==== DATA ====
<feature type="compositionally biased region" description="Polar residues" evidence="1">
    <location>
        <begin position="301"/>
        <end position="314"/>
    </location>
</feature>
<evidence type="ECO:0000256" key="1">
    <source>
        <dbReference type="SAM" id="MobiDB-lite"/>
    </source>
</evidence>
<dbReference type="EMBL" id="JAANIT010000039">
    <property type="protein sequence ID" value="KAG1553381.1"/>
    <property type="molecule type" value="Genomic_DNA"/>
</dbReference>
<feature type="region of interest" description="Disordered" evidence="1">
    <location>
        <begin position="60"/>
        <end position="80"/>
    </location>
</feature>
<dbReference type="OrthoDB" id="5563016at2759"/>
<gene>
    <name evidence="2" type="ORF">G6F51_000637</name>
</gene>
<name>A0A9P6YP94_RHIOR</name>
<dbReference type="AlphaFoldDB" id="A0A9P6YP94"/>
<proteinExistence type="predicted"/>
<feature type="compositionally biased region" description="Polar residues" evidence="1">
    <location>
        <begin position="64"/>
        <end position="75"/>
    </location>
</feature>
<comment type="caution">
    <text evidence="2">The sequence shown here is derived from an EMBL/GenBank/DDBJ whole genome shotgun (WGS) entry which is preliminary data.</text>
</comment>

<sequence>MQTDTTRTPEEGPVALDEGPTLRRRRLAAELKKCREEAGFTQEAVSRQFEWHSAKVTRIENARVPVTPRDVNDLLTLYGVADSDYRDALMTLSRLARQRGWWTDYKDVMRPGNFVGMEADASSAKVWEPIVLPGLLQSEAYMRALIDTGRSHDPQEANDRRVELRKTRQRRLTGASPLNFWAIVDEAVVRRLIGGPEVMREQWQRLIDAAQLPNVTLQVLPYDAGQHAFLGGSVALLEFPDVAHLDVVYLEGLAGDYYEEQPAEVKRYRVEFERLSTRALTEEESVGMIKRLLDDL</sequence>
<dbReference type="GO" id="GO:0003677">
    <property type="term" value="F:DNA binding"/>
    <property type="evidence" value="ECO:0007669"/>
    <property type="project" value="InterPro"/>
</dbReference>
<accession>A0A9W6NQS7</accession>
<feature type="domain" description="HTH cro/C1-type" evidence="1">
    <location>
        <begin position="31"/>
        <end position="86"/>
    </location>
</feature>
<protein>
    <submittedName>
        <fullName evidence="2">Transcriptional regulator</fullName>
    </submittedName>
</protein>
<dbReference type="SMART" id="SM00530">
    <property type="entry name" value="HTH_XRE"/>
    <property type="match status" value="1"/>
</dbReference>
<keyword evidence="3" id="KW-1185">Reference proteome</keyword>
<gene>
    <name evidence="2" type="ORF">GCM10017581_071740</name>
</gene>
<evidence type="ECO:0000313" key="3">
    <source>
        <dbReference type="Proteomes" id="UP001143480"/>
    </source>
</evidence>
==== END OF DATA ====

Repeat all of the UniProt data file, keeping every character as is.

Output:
<feature type="compositionally biased region" description="Polar residues" evidence="1">
    <location>
        <begin position="301"/>
        <end position="314"/>
    </location>
</feature>
<evidence type="ECO:0000256" key="1">
    <source>
        <dbReference type="SAM" id="MobiDB-lite"/>
    </source>
</evidence>
<dbReference type="EMBL" id="JAANIT010000039">
    <property type="protein sequence ID" value="KAG1553381.1"/>
    <property type="molecule type" value="Genomic_DNA"/>
</dbReference>
<feature type="region of interest" description="Disordered" evidence="1">
    <location>
        <begin position="60"/>
        <end position="80"/>
    </location>
</feature>
<dbReference type="OrthoDB" id="5563016at2759"/>
<gene>
    <name evidence="2" type="ORF">G6F51_000637</name>
</gene>
<name>A0A9P6YP94_RHIOR</name>
<dbReference type="AlphaFoldDB" id="A0A9P6YP94"/>
<proteinExistence type="predicted"/>
<feature type="compositionally biased region" description="Polar residues" evidence="1">
    <location>
        <begin position="64"/>
        <end position="75"/>
    </location>
</feature>
<comment type="caution">
    <text evidence="2">The sequence shown here is derived from an EMBL/GenBank/DDBJ whole genome shotgun (WGS) entry which is preliminary data.</text>
</comment>

<sequence>MQTDTTRTPEEGPVALDEGPTLRRRRLAAELKKCREEAGFTQEAVSRQFEWHSAKVTRIENARVPVTPRDVNDLLTLYGVADSDYRDALMTLSRLARQRGWWTDYKDVMRPGNFVGMEADASSAKVWEPIVLPGLLQSEAYMRALIDTGRSHDPQEANDRRVELRKTRQRRLTGASPLNFWAIVDEAVVRRLIGGPEVMREQWQRLIDAAQLPNVTLQVLPYDAGQHAFLGGSVALLEFPDVAHLDVVYLEGLAGDYYEEQPAEVKRYRVEFERLSTRALTEEESVGMIKRLLDDL</sequence>
<dbReference type="GO" id="GO:0003677">
    <property type="term" value="F:DNA binding"/>
    <property type="evidence" value="ECO:0007669"/>
    <property type="project" value="InterPro"/>
</dbReference>
<accession>A0A9W6NQS7</accession>
<feature type="domain" description="HTH cro/C1-type" evidence="1">
    <location>
        <begin position="31"/>
        <end position="86"/>
    </location>
</feature>
<protein>
    <submittedName>
        <fullName evidence="2">Transcriptional regulator</fullName>
    </submittedName>
</protein>
<dbReference type="SMART" id="SM00530">
    <property type="entry name" value="HTH_XRE"/>
    <property type="match status" value="1"/>
</dbReference>
<keyword evidence="3" id="KW-1185">Reference proteome</keyword>
<gene>
    <name evidence="2" type="ORF">GCM10017581_071740</name>
</gene>
<evidence type="ECO:0000313" key="3">
    <source>
        <dbReference type="Proteomes" id="UP001143480"/>
    </source>
</evidence>